Hôtel Collot

Hôtel Collot was built in 1840 in the grounds of the Hôtel du Maine, later the Hôtel d’Avray, for Jean-Pierre Collot (1764-1852), the director of the French Mint, by Louis Visconti (1791-1853), the most famous architect of the day.Hôtel Collot is one of the best-preserved examples of Visconti’s neo-classical architecture, which was influenced both by Versailles and the great buildings of ancient Rome remembered from his childhood.It is located in the heart of Paris, on the left bank of the Seine, near the Musée d’Orsay, opposite the Tuileries gardens and almost facing the Place de la Concorde.Hôtel Collot was the Spanish embassy from 1864 to 1880 and later, in 1923, was bought by the antiques dealer Isaac Founes, one of the most important dealers in French furniture of his time.In 1932, it was acquired by the Société Générale Commerciale de l’Est who used the building for their offices, as well as the proprietor’s private residence, until 2004.

The architect,Louis-Tullius-Joachim Visconti, was born into a famous family of archaeologists.His grandfather was the founder of the VaticanMuseum and his father, Ennio Quirino Visconti, became the curator.Louis was brought by his father from Rome to Paris in 1798 and became a French citizen in 1799 while his father became curator of antiquities at the Musée du Louvre.He studied at the École Spéciale d’Architecture in Paris from 1808 to 1817 under Charles Percier and in 1825 was the architect of the Bibliothèque Royale, now the Bibliothèque Nationale, for which he designed numerous unrealised projects.He also designed public fountains in Paris, such as the one in place Saint-Sulpice.In 1840, he was commissioned to design the decorations for the ceremonial return to Paris of the ashes of Napoleon and the following year constructed Napoleon’s tomb in the Invalides.In 1852, Napoleon III appointed Visconti architect of the palaces of the Louvre and the Tuileries.His project for the new Louvre, with six pavilions extending west from the old Louvre on either side of the Cour du Pavillon, helped unify the immense complex by echoing the pavilions of the old Louvre and the Tuileries and established the French Renaissance as the stylistic model for Napoleon III’s residence.Visconti was elected to the Académie des Beaux-Arts in 1853 and died suddenly later that year.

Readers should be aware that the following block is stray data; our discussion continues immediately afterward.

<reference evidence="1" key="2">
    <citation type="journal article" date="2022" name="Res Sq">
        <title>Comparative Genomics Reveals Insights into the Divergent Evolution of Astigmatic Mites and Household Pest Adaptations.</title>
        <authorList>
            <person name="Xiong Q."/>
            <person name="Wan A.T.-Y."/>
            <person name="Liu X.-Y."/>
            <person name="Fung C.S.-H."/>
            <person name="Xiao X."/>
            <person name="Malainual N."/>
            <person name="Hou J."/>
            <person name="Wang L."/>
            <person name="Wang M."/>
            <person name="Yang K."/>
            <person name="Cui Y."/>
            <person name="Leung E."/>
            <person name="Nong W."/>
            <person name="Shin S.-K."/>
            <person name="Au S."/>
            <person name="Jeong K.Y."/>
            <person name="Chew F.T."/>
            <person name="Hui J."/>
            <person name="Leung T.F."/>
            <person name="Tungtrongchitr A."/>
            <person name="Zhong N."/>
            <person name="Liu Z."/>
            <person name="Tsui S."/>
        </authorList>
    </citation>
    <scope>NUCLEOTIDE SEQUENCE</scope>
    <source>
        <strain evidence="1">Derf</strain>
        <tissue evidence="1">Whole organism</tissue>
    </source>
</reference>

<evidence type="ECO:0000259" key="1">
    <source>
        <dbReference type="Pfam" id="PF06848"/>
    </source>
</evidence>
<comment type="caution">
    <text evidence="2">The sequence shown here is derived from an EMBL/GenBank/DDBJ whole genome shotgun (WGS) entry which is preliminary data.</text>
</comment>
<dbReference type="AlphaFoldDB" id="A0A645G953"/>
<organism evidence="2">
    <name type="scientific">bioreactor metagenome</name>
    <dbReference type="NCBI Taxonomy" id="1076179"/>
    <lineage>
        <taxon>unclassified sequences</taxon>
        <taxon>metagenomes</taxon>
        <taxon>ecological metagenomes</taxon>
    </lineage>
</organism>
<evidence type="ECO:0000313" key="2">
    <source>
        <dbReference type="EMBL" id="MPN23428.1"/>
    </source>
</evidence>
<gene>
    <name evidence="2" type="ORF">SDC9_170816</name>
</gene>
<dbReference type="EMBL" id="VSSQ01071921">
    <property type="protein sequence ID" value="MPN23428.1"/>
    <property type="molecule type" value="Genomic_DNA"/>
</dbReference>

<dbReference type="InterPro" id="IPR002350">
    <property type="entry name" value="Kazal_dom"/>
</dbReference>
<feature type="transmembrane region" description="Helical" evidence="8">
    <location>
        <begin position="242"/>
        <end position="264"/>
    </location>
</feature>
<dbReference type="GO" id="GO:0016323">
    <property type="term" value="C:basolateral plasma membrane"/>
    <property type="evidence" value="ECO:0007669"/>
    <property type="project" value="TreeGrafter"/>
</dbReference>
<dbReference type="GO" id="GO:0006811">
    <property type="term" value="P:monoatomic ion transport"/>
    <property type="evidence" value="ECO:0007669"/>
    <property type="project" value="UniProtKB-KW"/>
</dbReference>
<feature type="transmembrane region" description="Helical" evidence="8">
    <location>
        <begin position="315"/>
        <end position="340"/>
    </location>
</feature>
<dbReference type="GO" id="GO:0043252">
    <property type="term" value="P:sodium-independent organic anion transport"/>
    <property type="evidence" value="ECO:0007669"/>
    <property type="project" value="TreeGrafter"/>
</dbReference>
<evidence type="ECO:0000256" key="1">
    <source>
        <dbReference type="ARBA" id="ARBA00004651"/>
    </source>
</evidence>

Jean-Pierre Collot, the owner, was born in 1764 in Montpelier.A discreet and influential banker and supplier to the French Army, he was a close friend of Bonaparte.As such, he secretly lent him 800,000 gold francs for his coup d’État of 18 Brumaire (9 November 1799).Subsequently Receveur Général in Marseilles, he was appointed Directeur de la Monnaie from 1821 to 1842 (director of the French Mint).Collot was a friend of Louis Visconti’s father.They shared the same passion for archaeology and Ennio Visconti once worked in Collot’s official apartments in the Hôtel de la Monnaie.Collot was a renowned collector of his time, his collection including numerous ancient statues and vases as well as important Italian paintings, most of which were bought in Italy during Bonaparte’s campaign.The collection was sold after his death in 1852 at several auctions, including one on these premises.

Galerie J. Kugel has commissioned the renowned Parisian decorator François-Joseph Graf as designer of the project and Laurent Bourgois as architect.Graf is one of the most talented French decorators whose international clients include Baron David de Rothschild, Mr & Mrs Henry Kravis and the fashion designer Valentino.Bourgois’ clients include M. & Mme Ertegun, Mrs Lily Safra, Annie Leibovitz, and Sotheby’s, to name but a few.

Graf’s and Bourgois’ vision is to restore Hôtel Collot to its original splendour and to preserve and restore its remaining decorative elements including its precious marquetry wood floor.Any added decorations reflect Visconti’s original ideas and the Kugel brothers have asked Graf to create rooms with different ambiances suitable for the varying periods of the works of art that are displayed in them.

 

Galerie Kugel
25 Quai Anatole France
75007 Paris
France

Tel: +33 (0)1 42 60 86 23
Fax: +33 (0)1 42 61 06 72
E-mail : galerie@galeriekugel.com

Monday to Friday 
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Saturdays by appointment